After much discussion with eBay about bone, I found that it’s still OK to sell vintage bone jewelry. But eBay’s guidelines say that you should clearly state in the listing title the origin of the bone and make sure that the bone did not come from the endangered species list. In addition, you should also cover the origin of the bone in your listing text too.

I have no problem with eBay banning the sales of products made from endangered animals. I totally support it. However, I hate eBay’s lack of communication and employees who aren’t even sure of the policy. Ebay’s written policy is very vague and gives THEM a lot of wiggle room to make arbitrary decisions on what’s allowed or not. On top of that, there are hundreds of eBay auctions going on right now featuring bone jewelry that doesn’t comply with their new standards.

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Where To Find And Buy Vintage Costume Jewelry


I get asked fairly frequently where I get my vintage costume jewelry. Below is a list of the different sources I use to obtain jewelry. I’ve listed the sources in descending order based on my personal success in finding quality jewelry there.

1. My Contacts — over the years I have cultivated different people who I’ve met while conducting business. These people know that I am always looking to purchase jewelry. I contact these people every couple of months to see if they anything to sell me. Most often, these “pickers” are my best and most reliable source for jewelry. These pickers are often out in the market doing the same thing I’m doing…working their own contacts, attending sales and auctions and garage sales.

2. Auctions — I read the auction section of my local classifieds each week and also check a website named www.AuctionZip.com. Both of these sources advertise local auctions in my area each week. I only attend auctions which advertise a decent amount and quality of jewelry. I like www.Auctionzip.com because sometimes photos are posted that allow me to preview the auction.

3. Local Jewelers — Sometimes local jewelers (I’m talking about independently owned jewelry stores, not mall stores or chains) come across vintage costume jewelry in the course of doing business. I’ve fostered relationships with a few local jewelers who do not consider me to be competition and are happy to sell me costume jewelry in bulk. I try to reciprocate by telling everyone I know how wonderful these jewelers are. I respect these guys and have confidence in their honesty and am happy to refer potential business their way.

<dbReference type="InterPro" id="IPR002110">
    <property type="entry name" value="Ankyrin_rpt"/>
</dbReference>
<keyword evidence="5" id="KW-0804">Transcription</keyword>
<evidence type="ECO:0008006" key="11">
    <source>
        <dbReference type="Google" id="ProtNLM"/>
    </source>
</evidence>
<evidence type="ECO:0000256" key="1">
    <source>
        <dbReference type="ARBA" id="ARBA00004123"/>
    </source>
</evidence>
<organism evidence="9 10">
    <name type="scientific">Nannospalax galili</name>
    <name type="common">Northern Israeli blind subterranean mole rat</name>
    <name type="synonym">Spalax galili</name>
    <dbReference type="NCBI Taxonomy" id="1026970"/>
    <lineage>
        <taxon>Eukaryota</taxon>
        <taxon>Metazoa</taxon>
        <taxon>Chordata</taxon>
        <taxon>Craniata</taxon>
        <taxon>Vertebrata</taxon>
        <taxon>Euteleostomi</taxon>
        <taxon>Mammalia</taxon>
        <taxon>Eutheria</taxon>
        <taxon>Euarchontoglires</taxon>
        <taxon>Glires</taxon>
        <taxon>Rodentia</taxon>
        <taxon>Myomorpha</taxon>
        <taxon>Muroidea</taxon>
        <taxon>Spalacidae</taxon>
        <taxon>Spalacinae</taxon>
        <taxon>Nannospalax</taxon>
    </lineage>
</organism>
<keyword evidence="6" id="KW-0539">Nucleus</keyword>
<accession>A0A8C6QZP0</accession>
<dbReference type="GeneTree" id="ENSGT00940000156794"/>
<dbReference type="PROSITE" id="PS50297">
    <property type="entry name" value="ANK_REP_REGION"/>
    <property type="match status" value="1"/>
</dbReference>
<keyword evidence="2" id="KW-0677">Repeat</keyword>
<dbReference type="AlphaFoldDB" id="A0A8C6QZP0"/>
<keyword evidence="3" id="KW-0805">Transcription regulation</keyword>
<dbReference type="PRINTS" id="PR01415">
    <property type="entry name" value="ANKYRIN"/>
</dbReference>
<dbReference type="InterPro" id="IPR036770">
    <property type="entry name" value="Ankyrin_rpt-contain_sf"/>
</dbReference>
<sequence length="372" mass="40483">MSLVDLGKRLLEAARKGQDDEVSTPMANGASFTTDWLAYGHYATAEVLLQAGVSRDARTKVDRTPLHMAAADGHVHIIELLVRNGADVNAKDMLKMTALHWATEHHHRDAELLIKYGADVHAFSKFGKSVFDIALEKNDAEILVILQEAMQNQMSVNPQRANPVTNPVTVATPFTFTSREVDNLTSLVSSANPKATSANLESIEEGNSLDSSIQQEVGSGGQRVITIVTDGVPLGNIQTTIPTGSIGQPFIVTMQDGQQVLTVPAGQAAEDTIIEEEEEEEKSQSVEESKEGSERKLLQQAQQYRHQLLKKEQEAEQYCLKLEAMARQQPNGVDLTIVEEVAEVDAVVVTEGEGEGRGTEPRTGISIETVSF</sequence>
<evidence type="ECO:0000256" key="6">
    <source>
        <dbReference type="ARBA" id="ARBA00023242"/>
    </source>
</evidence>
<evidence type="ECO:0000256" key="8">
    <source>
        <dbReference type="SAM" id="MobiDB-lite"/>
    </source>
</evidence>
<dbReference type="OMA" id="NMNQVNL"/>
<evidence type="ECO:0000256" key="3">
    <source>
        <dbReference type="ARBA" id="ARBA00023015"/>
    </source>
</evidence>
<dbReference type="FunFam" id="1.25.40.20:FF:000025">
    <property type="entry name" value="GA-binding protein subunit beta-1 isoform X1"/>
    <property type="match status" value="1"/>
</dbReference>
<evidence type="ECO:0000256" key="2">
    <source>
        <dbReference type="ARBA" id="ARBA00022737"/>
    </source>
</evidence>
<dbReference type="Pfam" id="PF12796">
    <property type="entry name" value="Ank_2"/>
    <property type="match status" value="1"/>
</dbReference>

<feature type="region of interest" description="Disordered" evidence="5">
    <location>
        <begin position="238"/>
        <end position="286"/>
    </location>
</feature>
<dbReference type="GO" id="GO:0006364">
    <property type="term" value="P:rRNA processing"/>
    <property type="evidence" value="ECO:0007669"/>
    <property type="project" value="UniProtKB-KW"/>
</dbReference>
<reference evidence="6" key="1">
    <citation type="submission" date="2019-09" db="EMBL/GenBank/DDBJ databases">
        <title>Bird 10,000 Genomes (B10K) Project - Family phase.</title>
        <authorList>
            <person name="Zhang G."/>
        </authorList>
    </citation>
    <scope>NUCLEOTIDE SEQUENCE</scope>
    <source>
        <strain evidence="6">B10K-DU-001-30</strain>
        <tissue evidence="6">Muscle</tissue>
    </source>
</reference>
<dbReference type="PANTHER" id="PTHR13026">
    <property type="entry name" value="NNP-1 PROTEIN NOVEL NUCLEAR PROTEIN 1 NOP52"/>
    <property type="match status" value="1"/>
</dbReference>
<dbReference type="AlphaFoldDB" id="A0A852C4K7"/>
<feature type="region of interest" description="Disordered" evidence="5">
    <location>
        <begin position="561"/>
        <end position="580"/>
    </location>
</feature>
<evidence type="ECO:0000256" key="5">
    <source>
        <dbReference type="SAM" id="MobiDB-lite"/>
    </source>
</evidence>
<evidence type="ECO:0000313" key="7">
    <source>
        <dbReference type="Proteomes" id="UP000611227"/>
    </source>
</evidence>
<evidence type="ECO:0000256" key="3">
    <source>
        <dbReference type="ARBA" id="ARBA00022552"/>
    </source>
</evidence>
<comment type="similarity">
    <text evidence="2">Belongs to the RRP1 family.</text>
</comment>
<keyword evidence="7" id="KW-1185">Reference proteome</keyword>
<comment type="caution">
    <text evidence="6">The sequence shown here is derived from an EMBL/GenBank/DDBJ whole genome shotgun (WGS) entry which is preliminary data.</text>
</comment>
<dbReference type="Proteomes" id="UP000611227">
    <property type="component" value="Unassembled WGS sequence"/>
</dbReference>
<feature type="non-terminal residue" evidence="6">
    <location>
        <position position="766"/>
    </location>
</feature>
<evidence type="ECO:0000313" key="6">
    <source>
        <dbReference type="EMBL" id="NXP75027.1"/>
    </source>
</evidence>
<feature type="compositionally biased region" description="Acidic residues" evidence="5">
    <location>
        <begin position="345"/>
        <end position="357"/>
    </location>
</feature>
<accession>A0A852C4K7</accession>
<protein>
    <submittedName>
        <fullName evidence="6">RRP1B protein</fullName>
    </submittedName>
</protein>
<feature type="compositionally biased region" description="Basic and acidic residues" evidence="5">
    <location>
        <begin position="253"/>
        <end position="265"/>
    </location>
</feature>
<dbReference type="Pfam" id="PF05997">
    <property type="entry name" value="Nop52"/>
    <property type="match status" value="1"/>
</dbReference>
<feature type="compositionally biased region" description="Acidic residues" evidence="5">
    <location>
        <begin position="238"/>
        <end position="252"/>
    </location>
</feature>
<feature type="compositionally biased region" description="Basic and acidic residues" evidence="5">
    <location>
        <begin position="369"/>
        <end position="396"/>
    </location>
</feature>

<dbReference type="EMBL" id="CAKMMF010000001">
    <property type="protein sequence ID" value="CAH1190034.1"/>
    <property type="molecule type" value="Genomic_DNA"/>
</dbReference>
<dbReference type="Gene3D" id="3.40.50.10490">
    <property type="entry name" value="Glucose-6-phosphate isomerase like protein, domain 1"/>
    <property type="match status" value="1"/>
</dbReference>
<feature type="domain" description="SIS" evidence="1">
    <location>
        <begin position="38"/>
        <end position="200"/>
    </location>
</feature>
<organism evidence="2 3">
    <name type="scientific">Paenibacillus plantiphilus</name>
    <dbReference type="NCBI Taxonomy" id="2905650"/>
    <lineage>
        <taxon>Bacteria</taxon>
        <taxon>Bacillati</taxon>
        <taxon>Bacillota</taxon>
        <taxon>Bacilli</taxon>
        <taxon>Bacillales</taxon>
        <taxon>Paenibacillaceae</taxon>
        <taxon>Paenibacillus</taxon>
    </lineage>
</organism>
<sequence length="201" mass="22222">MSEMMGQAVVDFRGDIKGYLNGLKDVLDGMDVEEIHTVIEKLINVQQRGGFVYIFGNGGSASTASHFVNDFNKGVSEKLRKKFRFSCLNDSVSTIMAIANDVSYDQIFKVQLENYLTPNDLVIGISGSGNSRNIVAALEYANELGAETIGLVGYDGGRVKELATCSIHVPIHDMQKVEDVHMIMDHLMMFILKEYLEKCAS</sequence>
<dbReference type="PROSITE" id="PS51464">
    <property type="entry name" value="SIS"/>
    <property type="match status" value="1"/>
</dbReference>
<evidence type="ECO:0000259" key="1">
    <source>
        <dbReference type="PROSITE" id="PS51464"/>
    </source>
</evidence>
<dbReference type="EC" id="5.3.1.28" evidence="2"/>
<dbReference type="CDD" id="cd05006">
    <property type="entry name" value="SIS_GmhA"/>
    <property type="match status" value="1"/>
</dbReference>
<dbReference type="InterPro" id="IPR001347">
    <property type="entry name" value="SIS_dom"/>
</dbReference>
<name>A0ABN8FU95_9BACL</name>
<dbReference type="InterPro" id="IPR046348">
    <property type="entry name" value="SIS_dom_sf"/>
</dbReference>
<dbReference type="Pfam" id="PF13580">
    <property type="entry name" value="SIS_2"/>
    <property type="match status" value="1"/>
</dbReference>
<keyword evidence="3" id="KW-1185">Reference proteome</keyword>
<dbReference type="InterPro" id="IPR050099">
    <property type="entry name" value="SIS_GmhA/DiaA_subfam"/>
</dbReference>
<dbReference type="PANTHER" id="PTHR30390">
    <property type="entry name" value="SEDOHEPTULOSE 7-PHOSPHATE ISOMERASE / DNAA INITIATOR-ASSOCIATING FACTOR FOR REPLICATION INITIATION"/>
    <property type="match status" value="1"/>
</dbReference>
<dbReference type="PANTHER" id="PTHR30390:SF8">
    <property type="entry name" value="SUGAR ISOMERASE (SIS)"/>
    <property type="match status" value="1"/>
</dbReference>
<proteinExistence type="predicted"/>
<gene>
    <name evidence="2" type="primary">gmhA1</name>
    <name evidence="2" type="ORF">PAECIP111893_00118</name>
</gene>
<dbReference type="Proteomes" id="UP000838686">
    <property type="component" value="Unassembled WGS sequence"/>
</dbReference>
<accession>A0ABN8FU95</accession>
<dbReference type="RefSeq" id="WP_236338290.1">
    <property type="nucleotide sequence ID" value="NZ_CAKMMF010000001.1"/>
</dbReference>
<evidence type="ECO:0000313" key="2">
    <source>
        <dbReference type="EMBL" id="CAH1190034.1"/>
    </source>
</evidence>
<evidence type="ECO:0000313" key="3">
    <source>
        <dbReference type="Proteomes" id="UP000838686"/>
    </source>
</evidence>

4. Pawn Shops — I’ve visited local pawn shops and have found very good deals in the past. Again, pawn shops sometimes end up with vintage costume jewelry in the course of doing business. The only way to find which particular shops do deal in this type jewelry is to go in and ask.

5. Scrap dealers (AKA Jewelers and Coin Dealers) — Some jeweler and coin dealers will be happy to let you pick through the scrap jewelry that they originally intended to sell at scrap value. Lots of jewelry is scrapped when there is absolutely nothing wrong with it other than scrap value has, at times, exceeded the value of the jewelry itself (but jewelers don’t know costume jewelery and will scrap a real treasure). Don’t be embarrassed to go into a store and ask if they are willing to sell you scrap jewelry. The worst thing that they can say is “no”.

6. Antique Stores/ Antique Malls — I do walk through antique stores in the hopes of finding unidentified or underpriced “treasures”. This technique takes a lot of patience since it’s typical that once something is being merchandised in a store that there’s not too much profit margin there for me. But if I have time to kill and really need jewelry, I will visit stores in my area. I have found some wonderful things over the years.

7. Craigslist — I look at Craigslist every day and most of the jewelry there is not what I’m looking for. Every once in a while, though, I’ve been successful in contacting a seller and making a good deal.

8. Goodwill — Not usually a good place in my experience but I still visit periodically. Usually low end items are there.

9. Garage Sales — I don’t attend too many because I’m not interested in getting up at the crack of dawn and fighting other people for jewelry. I haven’t found too much good jewelry at garage sales. But when I do attend a garage sale, I ask the seller if they have any additional jewelry. Surprisingly, the answer is sometimes “yes” and then they bring out the jewelry still in the house.

10. Estate Sales — I went through a spell where I attended these for a while. However, estate sales often require you to get there and line up to get a number hours before the sale starts — only to get into the house and see that there’s nothing there. It can be a crap shoot but is an option.

11. Online auction sites — there are sites that conduct auctions in real time online. I’ve had some excellent but spotty results at these auctions. Read the terms of the auctions closely so that you are aware of shipping costs and additional charges.

www.midcenturyjewelry.com.